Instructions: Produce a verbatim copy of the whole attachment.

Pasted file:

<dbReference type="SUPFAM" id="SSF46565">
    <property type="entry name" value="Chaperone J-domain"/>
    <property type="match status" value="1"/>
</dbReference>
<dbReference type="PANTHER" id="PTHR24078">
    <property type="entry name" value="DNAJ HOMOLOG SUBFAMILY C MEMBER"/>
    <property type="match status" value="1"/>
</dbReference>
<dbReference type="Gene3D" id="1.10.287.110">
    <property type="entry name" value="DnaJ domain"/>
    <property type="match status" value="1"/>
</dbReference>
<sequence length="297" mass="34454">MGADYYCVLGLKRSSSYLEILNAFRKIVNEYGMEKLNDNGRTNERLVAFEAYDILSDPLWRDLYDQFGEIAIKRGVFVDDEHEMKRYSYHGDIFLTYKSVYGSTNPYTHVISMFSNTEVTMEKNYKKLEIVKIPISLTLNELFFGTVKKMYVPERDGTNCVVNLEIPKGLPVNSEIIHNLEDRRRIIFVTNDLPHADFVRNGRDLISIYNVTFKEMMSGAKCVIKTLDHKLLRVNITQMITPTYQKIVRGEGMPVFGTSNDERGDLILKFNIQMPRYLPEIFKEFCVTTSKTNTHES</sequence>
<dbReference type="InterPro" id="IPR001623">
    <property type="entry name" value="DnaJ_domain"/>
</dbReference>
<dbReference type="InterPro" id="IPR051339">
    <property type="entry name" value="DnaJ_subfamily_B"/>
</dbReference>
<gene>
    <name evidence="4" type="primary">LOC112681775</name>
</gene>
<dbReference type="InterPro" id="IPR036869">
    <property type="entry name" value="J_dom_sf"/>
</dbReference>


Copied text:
<dbReference type="SUPFAM" id="SSF46565">
    <property type="entry name" value="Chaperone J-domain"/>
    <property type="match status" value="1"/>
</dbReference>
<dbReference type="PANTHER" id="PTHR24078">
    <property type="entry name" value="DNAJ HOMOLOG SUBFAMILY C MEMBER"/>
    <property type="match status" value="1"/>
</dbReference>
<dbReference type="Gene3D" id="1.10.287.110">
    <property type="entry name" value="DnaJ domain"/>
    <property type="match status" value="1"/>
</dbReference>
<sequence length="297" mass="34454">MGADYYCVLGLKRSSSYLEILNAFRKIVNEYGMEKLNDNGRTNERLVAFEAYDILSDPLWRDLYDQFGEIAIKRGVFVDDEHEMKRYSYHGDIFLTYKSVYGSTNPYTHVISMFSNTEVTMEKNYKKLEIVKIPISLTLNELFFGTVKKMYVPERDGTNCVVNLEIPKGLPVNSEIIHNLEDRRRIIFVTNDLPHADFVRNGRDLISIYNVTFKEMMSGAKCVIKTLDHKLLRVNITQMITPTYQKIVRGEGMPVFGTSNDERGDLILKFNIQMPRYLPEIFKEFCVTTSKTNTHES</sequence>
<dbReference type="InterPro" id="IPR001623">
    <property type="entry name" value="DnaJ_domain"/>
</dbReference>
<dbReference type="InterPro" id="IPR051339">
    <property type="entry name" value="DnaJ_subfamily_B"/>
</dbReference>
<gene>
    <name evidence="4" type="primary">LOC112681775</name>
</gene>
<dbReference type="InterPro" id="IPR036869">
    <property type="entry name" value="J_dom_sf"/>
</dbReference>